On What’s “Interesting”

In my experience, “interesting” has come to be a weak word. If we cannot think of anything else to say about someone or someone’s views, we say, in desperation: “Gee, that is ‘interesting!’” Or “Yes, he is an ‘interesting’ person.” We actually mean that he is “dull.” “Not much can be said for that idea.” The classic “put-down” is: “My, Schall, that was an ‘interesting’ talk you just gave.” Translation, “It was a dud.” “I didn’t get it.” “How weird.”

But we never know when we will come across something that forces us to take another look at the issue, in this case, the word, “interesting.” Obviously, the word is from the Latin “inter” and “esse” – to be among, to be between. The word comes into English in the 1500s. Generally, it means curious, calling attention to, astonishing, not boring. It may still have these meanings but, in effect, signify: “We’re not concerned about your ‘interest.’”

Of course, we also know that “interest” brings us back to the usury problem, of making money from lending money. What is the title for interest? Ancient economists often thought it to be a form of stealing. Interest rates on the use of money are still an everyday concern, the abuse of which can make or break an economy or a business. In this sense, I suppose we could say that the problem of usury is itself interesting.

In 1905, Chesterton wrote an essay (“The Glass Walking Stick”) in which this very topic of the “interesting” came up in its more pristine form. The essay begins this way: “Practical politics are in this world continually coming to grief; for the truth is that practical politics are too practical for this world. This world is so incurably romantic that things never work out properly if you base them on sound business principle.” Now, by any standard, that is an “interesting” sentence! Some things, in fact, work out fine, like romances, which are incalculable by “sound business principle.” Why is this, we wonder?

Chesterton had noted the extraordinary, often valuable, things that the poor kept. He added: “The more refined people concern themselves with literature – that is, with beautiful statements. But simple people concern themselves with scandal – that is, with interesting statements.”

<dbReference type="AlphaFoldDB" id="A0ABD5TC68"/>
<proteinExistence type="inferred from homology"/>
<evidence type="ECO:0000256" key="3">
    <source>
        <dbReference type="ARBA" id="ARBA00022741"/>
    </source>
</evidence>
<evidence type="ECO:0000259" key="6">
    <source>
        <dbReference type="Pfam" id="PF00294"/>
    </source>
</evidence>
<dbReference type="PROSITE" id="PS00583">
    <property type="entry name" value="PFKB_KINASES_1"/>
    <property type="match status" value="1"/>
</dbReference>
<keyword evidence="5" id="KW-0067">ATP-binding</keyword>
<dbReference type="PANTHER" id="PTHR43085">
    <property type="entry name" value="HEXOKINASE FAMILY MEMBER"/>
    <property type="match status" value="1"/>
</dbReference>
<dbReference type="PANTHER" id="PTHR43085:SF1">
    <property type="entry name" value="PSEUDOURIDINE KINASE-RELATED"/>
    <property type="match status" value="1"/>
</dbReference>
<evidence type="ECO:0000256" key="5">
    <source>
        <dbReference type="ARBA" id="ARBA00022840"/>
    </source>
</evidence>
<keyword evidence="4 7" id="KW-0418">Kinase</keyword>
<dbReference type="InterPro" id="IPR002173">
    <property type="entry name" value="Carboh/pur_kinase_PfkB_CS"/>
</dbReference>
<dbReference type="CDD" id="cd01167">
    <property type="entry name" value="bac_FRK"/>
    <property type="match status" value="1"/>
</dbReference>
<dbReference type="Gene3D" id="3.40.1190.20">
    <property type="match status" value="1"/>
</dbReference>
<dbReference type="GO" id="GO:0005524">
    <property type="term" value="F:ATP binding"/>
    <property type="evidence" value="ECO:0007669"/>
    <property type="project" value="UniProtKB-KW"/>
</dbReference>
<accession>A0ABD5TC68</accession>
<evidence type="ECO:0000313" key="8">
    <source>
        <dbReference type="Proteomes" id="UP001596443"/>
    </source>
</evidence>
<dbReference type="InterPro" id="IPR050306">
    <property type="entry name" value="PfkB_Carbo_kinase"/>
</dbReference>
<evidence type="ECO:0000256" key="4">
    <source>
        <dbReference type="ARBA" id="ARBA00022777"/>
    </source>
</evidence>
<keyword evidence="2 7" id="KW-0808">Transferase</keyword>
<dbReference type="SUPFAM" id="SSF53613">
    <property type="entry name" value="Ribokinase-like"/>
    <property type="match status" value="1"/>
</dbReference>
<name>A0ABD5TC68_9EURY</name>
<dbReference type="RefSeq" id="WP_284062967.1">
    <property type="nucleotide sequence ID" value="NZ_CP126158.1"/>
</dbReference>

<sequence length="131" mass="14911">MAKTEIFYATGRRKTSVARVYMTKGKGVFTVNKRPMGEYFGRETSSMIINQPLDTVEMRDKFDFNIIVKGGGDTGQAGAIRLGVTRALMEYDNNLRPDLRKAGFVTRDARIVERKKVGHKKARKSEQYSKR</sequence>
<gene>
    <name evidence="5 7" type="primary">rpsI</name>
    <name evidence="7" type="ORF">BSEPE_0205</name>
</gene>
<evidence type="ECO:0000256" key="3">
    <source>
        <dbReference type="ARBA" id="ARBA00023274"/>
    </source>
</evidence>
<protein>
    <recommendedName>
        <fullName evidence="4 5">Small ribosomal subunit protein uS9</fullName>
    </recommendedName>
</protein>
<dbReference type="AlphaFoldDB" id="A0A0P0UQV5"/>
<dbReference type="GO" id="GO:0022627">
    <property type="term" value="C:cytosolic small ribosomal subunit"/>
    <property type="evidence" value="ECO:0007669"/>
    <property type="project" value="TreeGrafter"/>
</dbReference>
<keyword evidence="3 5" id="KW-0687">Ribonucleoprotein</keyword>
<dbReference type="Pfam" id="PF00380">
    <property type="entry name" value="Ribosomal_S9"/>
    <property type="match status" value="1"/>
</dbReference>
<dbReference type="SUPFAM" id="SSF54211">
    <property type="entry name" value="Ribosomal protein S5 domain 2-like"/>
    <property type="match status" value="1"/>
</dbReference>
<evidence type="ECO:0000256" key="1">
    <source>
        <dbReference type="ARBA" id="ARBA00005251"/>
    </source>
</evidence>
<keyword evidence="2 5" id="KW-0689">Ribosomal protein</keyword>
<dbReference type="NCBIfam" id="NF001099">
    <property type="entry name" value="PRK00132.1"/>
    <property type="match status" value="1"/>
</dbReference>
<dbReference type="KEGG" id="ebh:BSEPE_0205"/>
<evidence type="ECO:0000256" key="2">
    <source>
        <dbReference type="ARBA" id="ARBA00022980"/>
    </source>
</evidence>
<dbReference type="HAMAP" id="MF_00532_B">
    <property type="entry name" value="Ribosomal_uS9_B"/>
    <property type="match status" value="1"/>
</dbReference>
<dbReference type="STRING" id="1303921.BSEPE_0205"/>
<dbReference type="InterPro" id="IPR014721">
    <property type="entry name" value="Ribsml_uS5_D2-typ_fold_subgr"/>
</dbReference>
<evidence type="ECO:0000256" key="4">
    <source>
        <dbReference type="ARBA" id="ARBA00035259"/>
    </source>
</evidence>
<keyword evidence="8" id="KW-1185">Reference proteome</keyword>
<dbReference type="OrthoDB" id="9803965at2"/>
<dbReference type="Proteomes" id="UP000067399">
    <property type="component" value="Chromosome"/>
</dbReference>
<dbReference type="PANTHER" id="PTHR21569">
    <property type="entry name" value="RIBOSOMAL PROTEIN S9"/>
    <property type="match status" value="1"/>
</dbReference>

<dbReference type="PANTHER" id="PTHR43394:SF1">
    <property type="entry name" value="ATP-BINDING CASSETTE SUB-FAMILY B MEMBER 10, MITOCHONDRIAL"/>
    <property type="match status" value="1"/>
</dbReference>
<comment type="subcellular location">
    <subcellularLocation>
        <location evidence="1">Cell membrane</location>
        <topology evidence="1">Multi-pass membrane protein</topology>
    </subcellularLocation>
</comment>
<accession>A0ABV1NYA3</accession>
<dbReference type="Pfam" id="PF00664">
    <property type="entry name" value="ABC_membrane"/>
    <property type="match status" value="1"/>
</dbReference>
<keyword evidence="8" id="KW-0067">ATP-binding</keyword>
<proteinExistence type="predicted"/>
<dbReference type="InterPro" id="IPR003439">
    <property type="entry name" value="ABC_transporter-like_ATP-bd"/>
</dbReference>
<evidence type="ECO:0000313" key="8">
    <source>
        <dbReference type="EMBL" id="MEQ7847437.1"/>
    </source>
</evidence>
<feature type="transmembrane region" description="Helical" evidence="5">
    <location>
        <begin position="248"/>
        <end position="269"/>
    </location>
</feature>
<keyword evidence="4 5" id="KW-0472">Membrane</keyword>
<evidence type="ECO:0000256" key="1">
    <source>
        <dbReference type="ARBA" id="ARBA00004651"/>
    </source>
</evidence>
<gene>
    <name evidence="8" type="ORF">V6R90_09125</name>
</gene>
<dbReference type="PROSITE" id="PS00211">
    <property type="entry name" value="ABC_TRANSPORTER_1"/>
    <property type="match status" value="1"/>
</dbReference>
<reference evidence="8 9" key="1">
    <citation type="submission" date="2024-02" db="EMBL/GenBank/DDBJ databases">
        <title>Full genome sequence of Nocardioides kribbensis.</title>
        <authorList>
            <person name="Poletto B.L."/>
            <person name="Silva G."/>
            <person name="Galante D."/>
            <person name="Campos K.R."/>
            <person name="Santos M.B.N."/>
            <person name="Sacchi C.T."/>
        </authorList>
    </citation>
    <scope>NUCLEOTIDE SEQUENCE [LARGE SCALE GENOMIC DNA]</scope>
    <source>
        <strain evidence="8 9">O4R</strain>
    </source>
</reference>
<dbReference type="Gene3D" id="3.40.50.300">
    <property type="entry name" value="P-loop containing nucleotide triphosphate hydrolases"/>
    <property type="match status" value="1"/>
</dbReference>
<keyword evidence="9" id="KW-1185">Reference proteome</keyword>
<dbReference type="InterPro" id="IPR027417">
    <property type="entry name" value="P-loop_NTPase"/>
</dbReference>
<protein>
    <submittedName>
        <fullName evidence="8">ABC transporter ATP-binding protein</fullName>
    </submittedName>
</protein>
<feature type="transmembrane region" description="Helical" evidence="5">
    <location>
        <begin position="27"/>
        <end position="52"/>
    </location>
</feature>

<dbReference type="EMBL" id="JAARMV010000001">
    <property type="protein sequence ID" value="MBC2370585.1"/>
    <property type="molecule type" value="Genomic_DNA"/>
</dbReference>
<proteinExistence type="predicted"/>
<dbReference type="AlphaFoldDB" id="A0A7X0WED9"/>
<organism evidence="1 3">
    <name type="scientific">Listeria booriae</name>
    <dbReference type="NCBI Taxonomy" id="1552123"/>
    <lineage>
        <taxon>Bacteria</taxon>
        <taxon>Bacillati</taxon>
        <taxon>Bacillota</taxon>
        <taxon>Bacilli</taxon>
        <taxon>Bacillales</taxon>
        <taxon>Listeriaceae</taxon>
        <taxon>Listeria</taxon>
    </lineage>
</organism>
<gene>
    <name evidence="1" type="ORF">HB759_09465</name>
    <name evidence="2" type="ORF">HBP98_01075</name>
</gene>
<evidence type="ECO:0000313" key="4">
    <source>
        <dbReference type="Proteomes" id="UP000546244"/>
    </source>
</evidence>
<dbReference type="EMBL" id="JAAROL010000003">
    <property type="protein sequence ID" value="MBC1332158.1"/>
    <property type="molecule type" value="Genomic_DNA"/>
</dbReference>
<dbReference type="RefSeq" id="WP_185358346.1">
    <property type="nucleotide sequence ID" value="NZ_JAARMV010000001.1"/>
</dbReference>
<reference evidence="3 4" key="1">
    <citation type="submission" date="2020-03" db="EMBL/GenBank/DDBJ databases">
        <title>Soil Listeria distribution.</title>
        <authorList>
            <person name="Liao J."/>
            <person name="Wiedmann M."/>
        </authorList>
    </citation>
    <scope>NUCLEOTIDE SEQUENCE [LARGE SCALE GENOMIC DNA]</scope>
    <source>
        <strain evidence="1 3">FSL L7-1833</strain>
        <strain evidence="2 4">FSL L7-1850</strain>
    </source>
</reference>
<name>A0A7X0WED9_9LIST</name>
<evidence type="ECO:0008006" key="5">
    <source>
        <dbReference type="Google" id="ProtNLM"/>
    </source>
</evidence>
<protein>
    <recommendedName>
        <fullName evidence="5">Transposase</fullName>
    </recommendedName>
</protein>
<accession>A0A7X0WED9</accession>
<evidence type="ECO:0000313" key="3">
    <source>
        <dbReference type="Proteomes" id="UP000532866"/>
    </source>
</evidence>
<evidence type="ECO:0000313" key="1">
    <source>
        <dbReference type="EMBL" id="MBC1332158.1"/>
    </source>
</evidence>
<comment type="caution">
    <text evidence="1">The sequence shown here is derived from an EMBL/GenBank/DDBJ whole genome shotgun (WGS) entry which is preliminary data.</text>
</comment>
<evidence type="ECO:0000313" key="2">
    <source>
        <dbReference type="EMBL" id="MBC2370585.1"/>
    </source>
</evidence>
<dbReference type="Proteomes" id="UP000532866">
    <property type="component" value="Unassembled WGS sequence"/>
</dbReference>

Chesterton and girl: interesting

What is the significance of this distinction between beauty and interesting? Interest can exist apart from beauty. Indeed it can be “better” and more important than beauty. To prove his point, Chesterton adds, in his version of the dumb blonde tradition: “I myself know a man who is beautiful and remarkably uninteresting.” 

The distinction between beauty and interesting touches “religion, morals, and practical living.” Again what is the point here? “Existence often ceases to be beautiful; but if we are men at all it never ceases to be interesting.”  “Existence” means esse. We are social; beings – inter-esse. This distinction touches on the transcendentals – ens, res, unum, bonum, verum, et pulchrum. The controverted place of beauty among the transcendentals need not deny some beauty to all existing things, but the fact is that beauty stands out as rare or else we would not notice it.

“This divine creation in the midst of which we live does commonly. . .combine amusement with instruction.” There is no conflict, Chesterton says elsewhere, between a thing being “true and a thing being funny.” Yet moments will come when we cannot for the life of us get instruction from reality. But brave men “can always get amusement out of it.” Here Chesterton remarkably attributes bravery, the military virtue, to our ability to be amused even in the darkest moments, as if to say that a glimmer of joy always is found in the being of things.

Again, why bother with this interest in interest? “When we have given up valuing life for every other reason, we can still value it . . . as a curiosity,” that is, a luxury. It is out there, calling our attention to it, The universe is out there. It is “unique.” It is filled with beautiful and interesting things.

“It is not only true that luxuries are nobler than necessities; it really seems as if they were more necessary than necessities.” The universe itself is a luxury, a curiosity. It need not exist but does. The key to our existence and to that of the divine world in which we live is not that we are like everything else in having existence but that we are “unique,” each of us. Nothing else is like unto what we are.

Just as the poor save “interesting” things and the refined beautiful ones, the Lord seeks to save them all. The world is, in fact, “incurably romantic.” Things never quite work themselves out “according to sound business principles.” The brave man can always be amused by the world that is because what goes on within it is so, well, “interesting.”

James V. Schall, S.J. (1928-2019), who served as a professor at Georgetown University for thirty-five years, was one of the most prolific Catholic writers in America. Among his many books are The Mind That Is Catholic, The Modern Age, Political Philosophy and Revelation: A Catholic Reading, Reasonable Pleasures, Docilitas: On Teaching and Being Taught, Catholicism and Intelligence, and, most recently, On Islam: A Chronological Record, 2002-2018.

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